Distribution of Property in Ontario: The Basics
Distribution of property in Ontario is not as simple as people believe it to be. Sometimes, people have the misconception that each asset or debt shared between married spouses is looked at separately and divided equally. The law in Ontario, however, takes a more global approach to property division in that it provides that married spouses are entitled to share equally in one another’s increase in net worth from the date of marriage to the date of separation.
At this point in time, the legislation does not apply to unmarried couples.
For married couples, it is necessary to determine what assets and liabilities each person had on the date of marriage and at the date of separation. The net amount, once determined, is called your net family property. The spouse with the greater net family property is required to give the other spouse a sum of money (or assets equal to the sum of money owing) that will make their net family properties the same. This payment is called an equalization payment.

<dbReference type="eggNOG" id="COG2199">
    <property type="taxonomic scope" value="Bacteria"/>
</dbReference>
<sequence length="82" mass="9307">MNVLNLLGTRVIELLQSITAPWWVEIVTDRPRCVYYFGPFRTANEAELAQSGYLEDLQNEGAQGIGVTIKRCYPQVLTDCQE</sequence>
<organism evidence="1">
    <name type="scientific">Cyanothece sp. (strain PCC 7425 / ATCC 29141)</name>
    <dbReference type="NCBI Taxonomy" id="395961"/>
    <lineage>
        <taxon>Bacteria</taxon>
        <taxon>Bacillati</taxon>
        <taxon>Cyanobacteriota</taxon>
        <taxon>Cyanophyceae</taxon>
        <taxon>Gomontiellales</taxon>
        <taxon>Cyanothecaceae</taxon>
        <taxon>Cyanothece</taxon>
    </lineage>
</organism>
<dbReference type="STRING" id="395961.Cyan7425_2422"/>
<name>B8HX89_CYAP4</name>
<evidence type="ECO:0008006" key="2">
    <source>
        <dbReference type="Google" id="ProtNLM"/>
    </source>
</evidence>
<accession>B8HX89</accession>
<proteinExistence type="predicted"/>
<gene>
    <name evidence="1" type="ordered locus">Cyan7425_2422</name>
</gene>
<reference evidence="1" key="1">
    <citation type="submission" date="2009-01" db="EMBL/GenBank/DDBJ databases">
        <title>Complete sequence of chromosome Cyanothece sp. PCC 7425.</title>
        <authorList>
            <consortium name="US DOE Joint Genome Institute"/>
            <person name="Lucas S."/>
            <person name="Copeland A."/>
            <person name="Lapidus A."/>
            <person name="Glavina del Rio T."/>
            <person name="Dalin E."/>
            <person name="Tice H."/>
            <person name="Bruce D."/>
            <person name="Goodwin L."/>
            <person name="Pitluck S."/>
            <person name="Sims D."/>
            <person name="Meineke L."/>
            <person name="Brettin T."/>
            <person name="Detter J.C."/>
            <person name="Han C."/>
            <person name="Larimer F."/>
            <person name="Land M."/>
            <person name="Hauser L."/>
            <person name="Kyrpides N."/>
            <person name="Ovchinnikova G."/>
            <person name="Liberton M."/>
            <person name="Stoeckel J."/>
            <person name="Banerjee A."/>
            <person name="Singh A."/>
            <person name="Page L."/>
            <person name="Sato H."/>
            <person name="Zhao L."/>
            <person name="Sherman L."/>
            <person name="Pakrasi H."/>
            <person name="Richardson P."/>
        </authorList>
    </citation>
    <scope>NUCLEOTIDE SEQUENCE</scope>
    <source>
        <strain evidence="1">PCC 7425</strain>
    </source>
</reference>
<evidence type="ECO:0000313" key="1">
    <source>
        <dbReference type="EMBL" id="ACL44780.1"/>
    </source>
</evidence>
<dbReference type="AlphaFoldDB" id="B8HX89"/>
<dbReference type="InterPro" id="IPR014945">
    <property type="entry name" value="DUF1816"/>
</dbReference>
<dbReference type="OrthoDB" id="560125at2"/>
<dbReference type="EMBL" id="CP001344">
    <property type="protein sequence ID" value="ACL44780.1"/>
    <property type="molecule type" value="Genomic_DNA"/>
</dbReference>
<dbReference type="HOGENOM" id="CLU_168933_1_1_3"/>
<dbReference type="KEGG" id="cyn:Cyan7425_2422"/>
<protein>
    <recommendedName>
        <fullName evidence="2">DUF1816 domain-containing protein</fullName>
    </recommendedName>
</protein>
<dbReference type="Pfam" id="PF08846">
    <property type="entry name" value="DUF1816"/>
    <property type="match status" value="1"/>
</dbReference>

Each person’s assets and debts registered in their names remains his or her asset or debt unless it is negotiated otherwise.
The matrimonial home is subject to special rules. If, for example, a matrimonial home forms part of an inheritance, it will not be excluded from the definition of family property. Similarly, if any of the excluded property outlined above is converted into a matrimonial home, it loses its status as excluded property. In addition, if a matrimonial home is acquired before marriage, it will not be included in the spouse’s marriage date assets. More than one home can be deemed to be the matrimonial home, and this often includes cottages or vacation properties.